BASF has developed a circuit-breaking mini-rotation strategy for growers to use to reduce the likelihood of a build-up of herbicide-resistant ryegrass in their cropping systems.
Called the Luximax 30/30 Plan, it suggests growers should use BASF’s unique Group 30 chemistry available in Luximax on 30 per cent of their wheat crop within their standard program.
“The introduction of Group 15 (then called Group J & K) chemistry really turned things around for a lot of growers who were struggling to manage big populations of resistant annual ryegrass,” BASF portfolio manager cereals Roger States said.
“It took a few years for some growers to make the switch, but now those products, and Sakura especially, are mainstays of most programs.”
Mr States said the 30/30 plan has been developed as a means of introducing Luximax to cropping systems.
“We’ve come up with the 30-on-30 strategy to cut down the lag between the release of important new chemistry and its widespread use, and to slow the development of resistance to Group 15 and other older products.”
The latest data on the CropLife website shows resistance to Group 15 mode of action, which includes Sakura and Boxer Gold, has already been confirmed at over 100 sites in Australia.
“This is particularly important because of the cross-resistance risk between herbicides in Groups 3, 13 and 15 that has been described in recent scientific publications by prominent researchers like Professor Steve Powles, Dr Roberto Busi and David Brunton.
Mr States said the Luximax 30/30 Plan will help growers ease into using the newer chemistry with the reassurance that they will be able to go on using other older alternatives more widely and effectively for longer.
“We’ve got to protect what we’ve got.”
Mr States said both replicated trial results and commercial use have repeatedly confirmed that Luximax can match the high level of weed control growers expect from Sakura.
It has similar tank-mix compatibilities to Sakura, which brings flexibility to 30 on 30.
“Over the course of a few seasons, the weed seedbank in each paddock will be exposed to an entirely new mode of action through the introduction of Luximax.”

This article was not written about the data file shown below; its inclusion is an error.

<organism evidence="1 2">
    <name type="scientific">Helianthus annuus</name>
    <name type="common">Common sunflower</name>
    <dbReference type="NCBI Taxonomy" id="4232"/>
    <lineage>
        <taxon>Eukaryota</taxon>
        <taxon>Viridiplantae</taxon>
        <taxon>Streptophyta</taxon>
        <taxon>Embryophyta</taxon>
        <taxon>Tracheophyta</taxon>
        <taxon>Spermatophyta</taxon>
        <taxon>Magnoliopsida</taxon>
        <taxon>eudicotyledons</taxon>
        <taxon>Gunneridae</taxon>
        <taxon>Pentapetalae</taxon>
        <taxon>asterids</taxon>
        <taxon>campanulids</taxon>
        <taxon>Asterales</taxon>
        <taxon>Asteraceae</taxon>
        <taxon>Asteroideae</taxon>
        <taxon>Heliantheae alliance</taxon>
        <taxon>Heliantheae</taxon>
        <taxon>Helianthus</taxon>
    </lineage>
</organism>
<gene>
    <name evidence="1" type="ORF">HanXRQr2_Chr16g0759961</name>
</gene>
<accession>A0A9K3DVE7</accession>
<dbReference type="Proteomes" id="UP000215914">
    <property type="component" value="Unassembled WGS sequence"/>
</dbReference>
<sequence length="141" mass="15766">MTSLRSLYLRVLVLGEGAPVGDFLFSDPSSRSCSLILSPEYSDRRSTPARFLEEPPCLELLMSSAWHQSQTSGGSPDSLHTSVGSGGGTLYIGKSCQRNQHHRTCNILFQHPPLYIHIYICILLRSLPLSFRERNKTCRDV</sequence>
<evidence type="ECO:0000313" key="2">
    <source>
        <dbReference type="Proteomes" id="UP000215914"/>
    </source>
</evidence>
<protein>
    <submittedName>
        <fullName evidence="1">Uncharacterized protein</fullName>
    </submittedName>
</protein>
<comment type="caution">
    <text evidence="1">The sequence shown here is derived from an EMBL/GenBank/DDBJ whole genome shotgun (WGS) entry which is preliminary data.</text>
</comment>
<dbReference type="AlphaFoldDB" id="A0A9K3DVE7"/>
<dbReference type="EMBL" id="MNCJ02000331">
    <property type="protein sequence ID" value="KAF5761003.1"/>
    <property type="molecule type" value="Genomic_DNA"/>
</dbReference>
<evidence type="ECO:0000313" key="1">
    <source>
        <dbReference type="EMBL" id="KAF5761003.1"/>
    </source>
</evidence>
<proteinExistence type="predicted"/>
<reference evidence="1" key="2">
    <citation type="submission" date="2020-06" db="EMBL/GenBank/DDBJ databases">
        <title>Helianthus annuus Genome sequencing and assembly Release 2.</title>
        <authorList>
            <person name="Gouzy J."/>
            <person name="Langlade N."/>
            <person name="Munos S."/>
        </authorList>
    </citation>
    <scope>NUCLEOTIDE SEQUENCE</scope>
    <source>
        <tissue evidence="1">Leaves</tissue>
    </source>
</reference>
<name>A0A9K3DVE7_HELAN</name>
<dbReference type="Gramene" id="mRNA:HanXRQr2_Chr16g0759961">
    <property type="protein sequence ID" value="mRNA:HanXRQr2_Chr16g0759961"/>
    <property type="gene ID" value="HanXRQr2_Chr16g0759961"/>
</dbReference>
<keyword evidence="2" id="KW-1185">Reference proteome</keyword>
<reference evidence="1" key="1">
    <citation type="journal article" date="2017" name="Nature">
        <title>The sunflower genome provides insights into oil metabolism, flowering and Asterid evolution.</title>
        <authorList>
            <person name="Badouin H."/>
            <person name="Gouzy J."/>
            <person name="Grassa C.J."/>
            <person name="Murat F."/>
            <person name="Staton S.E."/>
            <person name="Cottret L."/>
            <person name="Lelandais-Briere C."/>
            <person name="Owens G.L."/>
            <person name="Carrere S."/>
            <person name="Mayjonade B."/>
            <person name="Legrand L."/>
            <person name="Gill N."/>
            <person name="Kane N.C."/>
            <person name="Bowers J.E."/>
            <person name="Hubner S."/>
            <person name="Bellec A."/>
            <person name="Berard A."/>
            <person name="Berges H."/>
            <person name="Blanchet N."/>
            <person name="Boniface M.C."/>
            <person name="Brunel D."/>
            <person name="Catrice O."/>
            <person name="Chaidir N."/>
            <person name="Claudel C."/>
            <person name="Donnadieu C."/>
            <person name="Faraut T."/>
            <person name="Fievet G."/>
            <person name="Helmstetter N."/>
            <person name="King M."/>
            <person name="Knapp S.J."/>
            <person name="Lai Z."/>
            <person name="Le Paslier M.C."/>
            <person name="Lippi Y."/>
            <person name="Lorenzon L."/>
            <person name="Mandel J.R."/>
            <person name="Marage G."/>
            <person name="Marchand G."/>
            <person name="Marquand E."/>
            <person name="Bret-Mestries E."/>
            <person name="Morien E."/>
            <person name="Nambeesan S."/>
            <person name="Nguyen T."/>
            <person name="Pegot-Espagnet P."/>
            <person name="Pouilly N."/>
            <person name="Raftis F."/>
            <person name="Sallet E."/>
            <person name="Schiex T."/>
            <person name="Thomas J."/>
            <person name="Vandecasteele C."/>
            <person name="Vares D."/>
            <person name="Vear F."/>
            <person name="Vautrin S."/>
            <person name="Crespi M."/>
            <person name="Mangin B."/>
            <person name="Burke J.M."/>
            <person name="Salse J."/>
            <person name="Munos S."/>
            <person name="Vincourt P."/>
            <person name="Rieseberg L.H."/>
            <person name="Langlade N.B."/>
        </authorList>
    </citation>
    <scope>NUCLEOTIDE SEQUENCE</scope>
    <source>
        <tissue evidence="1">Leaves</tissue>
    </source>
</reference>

While Luximax is very effective as a standalone treatment, Mr States said it would seldom be applied that way.
“The premium grassweed pre-ems are generally applied in tank-mixes with multiple extra products.
“All the most likely mix partners like glyphosate, paraquat, trifluralin, triallate, prosulfocarb, carfentrazone and metsulfuron are on the Luximax label.”
Mr States said BASF’s early trial work highlighted Luximax and prosulfocarb (Arcade) as a particularly effective combination.
“Now we have an even better recommendation because since then we’ve launched Voraxor, which can do several jobs at once.”
Mr States said growers who have not already tried Voraxor could take the mini-rotation concept one step further and use it as part of 30 on 30.
“Voraxor can play the same role as trifluralin in spiking the superior grassweed herbicides’ control of annual ryegrass, but with the massive added benefit of extended residual pre-emergent control of key broadleaf weeds.
“Adding both Luximax and Voraxor to the mix is all part of spreading the load to maintain the highest standards of control while also protecting the chemistry our broadacre cropping has become so reliant on.
“That’s what The Luximax 30/30 Plan is all about.”
You can get more information here or by contacting your local supplier.
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